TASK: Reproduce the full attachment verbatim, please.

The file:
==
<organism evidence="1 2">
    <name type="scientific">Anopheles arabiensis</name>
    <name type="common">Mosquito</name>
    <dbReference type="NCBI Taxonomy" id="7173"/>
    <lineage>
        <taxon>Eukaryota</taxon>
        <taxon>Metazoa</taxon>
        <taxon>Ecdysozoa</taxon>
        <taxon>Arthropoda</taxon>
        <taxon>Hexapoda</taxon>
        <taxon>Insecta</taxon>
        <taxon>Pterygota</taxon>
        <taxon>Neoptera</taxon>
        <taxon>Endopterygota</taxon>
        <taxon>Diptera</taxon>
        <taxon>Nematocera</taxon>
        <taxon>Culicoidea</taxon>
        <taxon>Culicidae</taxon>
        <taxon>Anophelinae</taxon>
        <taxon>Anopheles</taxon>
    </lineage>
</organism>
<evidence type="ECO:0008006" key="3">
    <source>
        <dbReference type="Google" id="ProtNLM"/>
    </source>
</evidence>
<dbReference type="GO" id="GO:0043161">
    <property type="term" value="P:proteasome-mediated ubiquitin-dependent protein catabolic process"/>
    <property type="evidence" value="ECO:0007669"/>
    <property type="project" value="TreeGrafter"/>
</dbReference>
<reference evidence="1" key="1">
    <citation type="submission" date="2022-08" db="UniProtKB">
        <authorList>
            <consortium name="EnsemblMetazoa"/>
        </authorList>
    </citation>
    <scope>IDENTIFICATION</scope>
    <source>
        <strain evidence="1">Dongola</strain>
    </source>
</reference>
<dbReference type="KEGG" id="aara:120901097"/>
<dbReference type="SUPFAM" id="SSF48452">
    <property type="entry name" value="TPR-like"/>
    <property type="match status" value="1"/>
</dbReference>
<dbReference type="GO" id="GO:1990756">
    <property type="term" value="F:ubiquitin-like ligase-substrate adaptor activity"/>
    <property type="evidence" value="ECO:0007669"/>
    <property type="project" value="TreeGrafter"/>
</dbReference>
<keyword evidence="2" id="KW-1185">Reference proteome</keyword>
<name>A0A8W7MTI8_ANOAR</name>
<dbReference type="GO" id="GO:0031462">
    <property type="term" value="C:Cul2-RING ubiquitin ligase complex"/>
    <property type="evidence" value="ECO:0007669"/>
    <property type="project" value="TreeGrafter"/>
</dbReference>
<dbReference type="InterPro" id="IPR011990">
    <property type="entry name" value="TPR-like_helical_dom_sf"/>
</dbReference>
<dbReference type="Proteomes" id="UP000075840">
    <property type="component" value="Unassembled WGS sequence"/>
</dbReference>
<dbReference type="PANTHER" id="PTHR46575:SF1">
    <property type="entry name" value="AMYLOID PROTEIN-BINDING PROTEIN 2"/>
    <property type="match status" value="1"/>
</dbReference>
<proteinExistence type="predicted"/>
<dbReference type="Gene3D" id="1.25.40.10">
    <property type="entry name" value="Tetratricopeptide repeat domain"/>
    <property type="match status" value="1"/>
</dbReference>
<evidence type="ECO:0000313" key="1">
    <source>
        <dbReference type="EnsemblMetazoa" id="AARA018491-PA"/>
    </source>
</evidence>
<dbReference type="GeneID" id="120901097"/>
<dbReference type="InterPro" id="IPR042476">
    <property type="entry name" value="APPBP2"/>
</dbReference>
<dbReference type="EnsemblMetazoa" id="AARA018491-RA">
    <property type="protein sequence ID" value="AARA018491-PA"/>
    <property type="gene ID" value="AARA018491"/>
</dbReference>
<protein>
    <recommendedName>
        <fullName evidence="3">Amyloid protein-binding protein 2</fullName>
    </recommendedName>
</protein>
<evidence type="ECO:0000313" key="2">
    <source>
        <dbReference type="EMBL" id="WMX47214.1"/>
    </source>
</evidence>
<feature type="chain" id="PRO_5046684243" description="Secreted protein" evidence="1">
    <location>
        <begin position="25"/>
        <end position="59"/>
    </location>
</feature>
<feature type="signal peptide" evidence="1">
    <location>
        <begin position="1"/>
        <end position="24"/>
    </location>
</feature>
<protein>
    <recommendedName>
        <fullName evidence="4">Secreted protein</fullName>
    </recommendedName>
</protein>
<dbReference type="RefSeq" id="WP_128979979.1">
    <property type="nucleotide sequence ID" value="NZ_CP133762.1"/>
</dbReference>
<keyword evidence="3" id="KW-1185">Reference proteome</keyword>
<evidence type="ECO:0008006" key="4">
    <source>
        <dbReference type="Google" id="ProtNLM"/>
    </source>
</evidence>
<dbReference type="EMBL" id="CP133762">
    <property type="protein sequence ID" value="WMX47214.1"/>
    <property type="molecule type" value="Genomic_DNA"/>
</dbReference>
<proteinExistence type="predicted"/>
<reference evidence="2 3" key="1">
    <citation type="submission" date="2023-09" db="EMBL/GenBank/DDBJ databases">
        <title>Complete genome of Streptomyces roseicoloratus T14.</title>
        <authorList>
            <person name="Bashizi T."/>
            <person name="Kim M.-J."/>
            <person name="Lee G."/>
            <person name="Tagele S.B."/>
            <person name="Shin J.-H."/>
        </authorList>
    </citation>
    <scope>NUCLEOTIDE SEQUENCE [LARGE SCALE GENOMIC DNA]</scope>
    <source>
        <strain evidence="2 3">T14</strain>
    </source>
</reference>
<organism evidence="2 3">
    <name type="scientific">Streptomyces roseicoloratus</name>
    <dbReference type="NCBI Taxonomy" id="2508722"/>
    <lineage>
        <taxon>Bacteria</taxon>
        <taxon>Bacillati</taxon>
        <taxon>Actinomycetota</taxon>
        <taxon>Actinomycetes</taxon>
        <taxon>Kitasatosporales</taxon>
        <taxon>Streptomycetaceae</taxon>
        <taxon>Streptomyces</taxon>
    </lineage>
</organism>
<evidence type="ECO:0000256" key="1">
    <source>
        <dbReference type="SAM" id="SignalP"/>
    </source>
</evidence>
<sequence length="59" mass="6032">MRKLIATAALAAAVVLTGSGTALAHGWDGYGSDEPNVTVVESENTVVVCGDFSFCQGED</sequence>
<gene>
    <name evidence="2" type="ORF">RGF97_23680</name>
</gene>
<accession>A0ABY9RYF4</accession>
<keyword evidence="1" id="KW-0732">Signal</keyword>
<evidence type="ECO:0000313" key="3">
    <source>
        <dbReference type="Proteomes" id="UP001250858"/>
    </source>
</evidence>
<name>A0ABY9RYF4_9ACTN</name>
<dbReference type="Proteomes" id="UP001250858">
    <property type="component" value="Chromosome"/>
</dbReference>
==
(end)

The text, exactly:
<organism evidence="1 2">
    <name type="scientific">Anopheles arabiensis</name>
    <name type="common">Mosquito</name>
    <dbReference type="NCBI Taxonomy" id="7173"/>
    <lineage>
        <taxon>Eukaryota</taxon>
        <taxon>Metazoa</taxon>
        <taxon>Ecdysozoa</taxon>
        <taxon>Arthropoda</taxon>
        <taxon>Hexapoda</taxon>
        <taxon>Insecta</taxon>
        <taxon>Pterygota</taxon>
        <taxon>Neoptera</taxon>
        <taxon>Endopterygota</taxon>
        <taxon>Diptera</taxon>
        <taxon>Nematocera</taxon>
        <taxon>Culicoidea</taxon>
        <taxon>Culicidae</taxon>
        <taxon>Anophelinae</taxon>
        <taxon>Anopheles</taxon>
    </lineage>
</organism>
<evidence type="ECO:0008006" key="3">
    <source>
        <dbReference type="Google" id="ProtNLM"/>
    </source>
</evidence>
<dbReference type="GO" id="GO:0043161">
    <property type="term" value="P:proteasome-mediated ubiquitin-dependent protein catabolic process"/>
    <property type="evidence" value="ECO:0007669"/>
    <property type="project" value="TreeGrafter"/>
</dbReference>
<reference evidence="1" key="1">
    <citation type="submission" date="2022-08" db="UniProtKB">
        <authorList>
            <consortium name="EnsemblMetazoa"/>
        </authorList>
    </citation>
    <scope>IDENTIFICATION</scope>
    <source>
        <strain evidence="1">Dongola</strain>
    </source>
</reference>
<dbReference type="KEGG" id="aara:120901097"/>
<dbReference type="SUPFAM" id="SSF48452">
    <property type="entry name" value="TPR-like"/>
    <property type="match status" value="1"/>
</dbReference>
<dbReference type="GO" id="GO:1990756">
    <property type="term" value="F:ubiquitin-like ligase-substrate adaptor activity"/>
    <property type="evidence" value="ECO:0007669"/>
    <property type="project" value="TreeGrafter"/>
</dbReference>
<keyword evidence="2" id="KW-1185">Reference proteome</keyword>
<name>A0A8W7MTI8_ANOAR</name>
<dbReference type="GO" id="GO:0031462">
    <property type="term" value="C:Cul2-RING ubiquitin ligase complex"/>
    <property type="evidence" value="ECO:0007669"/>
    <property type="project" value="TreeGrafter"/>
</dbReference>
<dbReference type="InterPro" id="IPR011990">
    <property type="entry name" value="TPR-like_helical_dom_sf"/>
</dbReference>
<dbReference type="Proteomes" id="UP000075840">
    <property type="component" value="Unassembled WGS sequence"/>
</dbReference>
<dbReference type="PANTHER" id="PTHR46575:SF1">
    <property type="entry name" value="AMYLOID PROTEIN-BINDING PROTEIN 2"/>
    <property type="match status" value="1"/>
</dbReference>
<proteinExistence type="predicted"/>
<dbReference type="Gene3D" id="1.25.40.10">
    <property type="entry name" value="Tetratricopeptide repeat domain"/>
    <property type="match status" value="1"/>
</dbReference>
<evidence type="ECO:0000313" key="1">
    <source>
        <dbReference type="EnsemblMetazoa" id="AARA018491-PA"/>
    </source>
</evidence>
<dbReference type="GeneID" id="120901097"/>
<dbReference type="InterPro" id="IPR042476">
    <property type="entry name" value="APPBP2"/>
</dbReference>
<dbReference type="EnsemblMetazoa" id="AARA018491-RA">
    <property type="protein sequence ID" value="AARA018491-PA"/>
    <property type="gene ID" value="AARA018491"/>
</dbReference>
<protein>
    <recommendedName>
        <fullName evidence="3">Amyloid protein-binding protein 2</fullName>
    </recommendedName>
</protein>
<evidence type="ECO:0000313" key="2">
    <source>
        <dbReference type="EMBL" id="WMX47214.1"/>
    </source>
</evidence>
<feature type="chain" id="PRO_5046684243" description="Secreted protein" evidence="1">
    <location>
        <begin position="25"/>
        <end position="59"/>
    </location>
</feature>
<feature type="signal peptide" evidence="1">
    <location>
        <begin position="1"/>
        <end position="24"/>
    </location>
</feature>
<protein>
    <recommendedName>
        <fullName evidence="4">Secreted protein</fullName>
    </recommendedName>
</protein>
<dbReference type="RefSeq" id="WP_128979979.1">
    <property type="nucleotide sequence ID" value="NZ_CP133762.1"/>
</dbReference>
<keyword evidence="3" id="KW-1185">Reference proteome</keyword>
<evidence type="ECO:0008006" key="4">
    <source>
        <dbReference type="Google" id="ProtNLM"/>
    </source>
</evidence>
<dbReference type="EMBL" id="CP133762">
    <property type="protein sequence ID" value="WMX47214.1"/>
    <property type="molecule type" value="Genomic_DNA"/>
</dbReference>
<proteinExistence type="predicted"/>
<reference evidence="2 3" key="1">
    <citation type="submission" date="2023-09" db="EMBL/GenBank/DDBJ databases">
        <title>Complete genome of Streptomyces roseicoloratus T14.</title>
        <authorList>
            <person name="Bashizi T."/>
            <person name="Kim M.-J."/>
            <person name="Lee G."/>
            <person name="Tagele S.B."/>
            <person name="Shin J.-H."/>
        </authorList>
    </citation>
    <scope>NUCLEOTIDE SEQUENCE [LARGE SCALE GENOMIC DNA]</scope>
    <source>
        <strain evidence="2 3">T14</strain>
    </source>
</reference>
<organism evidence="2 3">
    <name type="scientific">Streptomyces roseicoloratus</name>
    <dbReference type="NCBI Taxonomy" id="2508722"/>
    <lineage>
        <taxon>Bacteria</taxon>
        <taxon>Bacillati</taxon>
        <taxon>Actinomycetota</taxon>
        <taxon>Actinomycetes</taxon>
        <taxon>Kitasatosporales</taxon>
        <taxon>Streptomycetaceae</taxon>
        <taxon>Streptomyces</taxon>
    </lineage>
</organism>
<evidence type="ECO:0000256" key="1">
    <source>
        <dbReference type="SAM" id="SignalP"/>
    </source>
</evidence>
<sequence length="59" mass="6032">MRKLIATAALAAAVVLTGSGTALAHGWDGYGSDEPNVTVVESENTVVVCGDFSFCQGED</sequence>
<gene>
    <name evidence="2" type="ORF">RGF97_23680</name>
</gene>
<accession>A0ABY9RYF4</accession>
<keyword evidence="1" id="KW-0732">Signal</keyword>
<evidence type="ECO:0000313" key="3">
    <source>
        <dbReference type="Proteomes" id="UP001250858"/>
    </source>
</evidence>
<name>A0ABY9RYF4_9ACTN</name>
<dbReference type="Proteomes" id="UP001250858">
    <property type="component" value="Chromosome"/>
</dbReference>